September 13, 2010

Join the discussion with Elizabeth Mattis-Namgyel

Elizabeth Mattis-Namgyel

Elizabeth Mattis-Namgyel's Tricycle Retreat, "The Power of an Open Question," is now entering its second week, and if you haven't stopped by, you're missing quite a discussion! The first week's video and discussion are always available free. You can watch the teaching and join the discussion here.

About living with openness "in the center of the human predicament," one retreatant writes:

Is it easier to live this way when your basic needs are met? When we are searching for security at the most basic level it is difficult to detach from the outcome when the outcome is so essential to our physical well being and sustenance.

I do like the idea of being curious and not knowing especially when it comes to creatively finding a way to resolve a problem or to address a conflict in life.  Being open to other possibilities brings an openness to other relationships and ways of seeing and being.  And how not knowing is part of the adventure of life. Letting go of our need for certainties in life brings a sense of freedom and creativity.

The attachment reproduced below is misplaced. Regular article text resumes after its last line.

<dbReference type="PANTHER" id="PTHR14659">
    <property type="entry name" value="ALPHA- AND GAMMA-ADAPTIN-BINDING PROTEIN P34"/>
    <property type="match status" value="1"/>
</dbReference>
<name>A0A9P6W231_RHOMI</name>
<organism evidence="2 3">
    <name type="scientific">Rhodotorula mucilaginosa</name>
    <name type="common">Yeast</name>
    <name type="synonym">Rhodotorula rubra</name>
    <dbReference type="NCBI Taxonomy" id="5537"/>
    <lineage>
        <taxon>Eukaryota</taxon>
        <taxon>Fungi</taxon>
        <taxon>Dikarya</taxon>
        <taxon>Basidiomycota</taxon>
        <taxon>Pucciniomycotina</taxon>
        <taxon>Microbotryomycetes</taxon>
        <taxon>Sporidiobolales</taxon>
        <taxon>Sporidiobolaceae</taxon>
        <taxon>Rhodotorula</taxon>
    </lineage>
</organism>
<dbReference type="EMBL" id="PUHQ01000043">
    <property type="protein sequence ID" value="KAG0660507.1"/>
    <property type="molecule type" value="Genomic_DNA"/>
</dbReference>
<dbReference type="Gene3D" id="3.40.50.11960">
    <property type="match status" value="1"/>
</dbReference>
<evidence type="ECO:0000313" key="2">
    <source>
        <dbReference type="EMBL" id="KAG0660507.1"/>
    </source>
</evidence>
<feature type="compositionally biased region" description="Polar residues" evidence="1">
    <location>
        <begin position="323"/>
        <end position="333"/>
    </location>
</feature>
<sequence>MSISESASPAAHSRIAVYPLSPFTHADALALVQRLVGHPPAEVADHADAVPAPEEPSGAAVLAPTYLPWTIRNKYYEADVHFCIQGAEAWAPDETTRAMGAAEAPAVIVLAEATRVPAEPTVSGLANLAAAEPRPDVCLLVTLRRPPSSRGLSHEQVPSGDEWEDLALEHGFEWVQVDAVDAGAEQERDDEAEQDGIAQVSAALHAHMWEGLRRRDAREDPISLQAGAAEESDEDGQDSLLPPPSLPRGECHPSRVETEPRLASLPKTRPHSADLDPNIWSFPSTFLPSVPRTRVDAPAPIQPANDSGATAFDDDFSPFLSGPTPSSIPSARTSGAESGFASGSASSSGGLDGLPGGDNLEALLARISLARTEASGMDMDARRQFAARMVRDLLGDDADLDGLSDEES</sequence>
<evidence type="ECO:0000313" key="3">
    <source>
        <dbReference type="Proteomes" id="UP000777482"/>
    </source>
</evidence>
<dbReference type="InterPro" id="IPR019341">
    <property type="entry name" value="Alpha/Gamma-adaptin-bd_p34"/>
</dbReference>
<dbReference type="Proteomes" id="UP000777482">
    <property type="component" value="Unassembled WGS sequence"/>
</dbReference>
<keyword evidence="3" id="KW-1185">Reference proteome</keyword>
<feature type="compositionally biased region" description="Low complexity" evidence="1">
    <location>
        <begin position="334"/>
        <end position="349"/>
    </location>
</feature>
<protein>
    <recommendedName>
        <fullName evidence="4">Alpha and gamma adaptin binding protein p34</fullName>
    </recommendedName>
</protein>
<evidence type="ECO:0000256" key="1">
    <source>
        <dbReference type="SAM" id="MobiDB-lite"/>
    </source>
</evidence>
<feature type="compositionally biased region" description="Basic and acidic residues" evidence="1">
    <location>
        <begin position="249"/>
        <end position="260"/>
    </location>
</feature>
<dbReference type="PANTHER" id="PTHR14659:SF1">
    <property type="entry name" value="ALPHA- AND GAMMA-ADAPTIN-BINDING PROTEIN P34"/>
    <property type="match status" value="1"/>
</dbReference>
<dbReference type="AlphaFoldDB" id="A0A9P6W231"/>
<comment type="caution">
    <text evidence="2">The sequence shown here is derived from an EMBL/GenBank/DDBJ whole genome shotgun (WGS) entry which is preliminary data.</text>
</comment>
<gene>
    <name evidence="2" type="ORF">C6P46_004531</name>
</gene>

Elizabeth responds:

I really appreciate your comments. I wanted to clear up one thing... when i speak about living in a predicament I am not talking about being detached but rather accepting the unfixable nature of life. So it is more about being inclusive or expanded than detached. This means we have to give up our fantasies about how things 'should' be and relate to things as they are. In this way we can engage life more intelligently...even things like sustenance and livelihood, etc... I really appreciate you bringing this up because I always think we should see the dharma in a practical way. I think the purpose of dharma is by nature practical. So thanks!

Read more, and engage directly with Elizabeth yourself, here. To view the Week 2, 3, and 4 teaching and participate in their discussions, you'll need to be a Tricycle Community Sustaining Member.

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universal law's picture

As Elizabeth Mattis-Namgyel comments, "the purpose of dharma is by nature practical", the practice of Buddhism is NOT about escaping from the realities of your daily life. "Samsara" (also known as "dharma") is a real time, 24/7 activity. The real issue is how we use the wisdom gained from our practice to effectively deal with what life throws at us.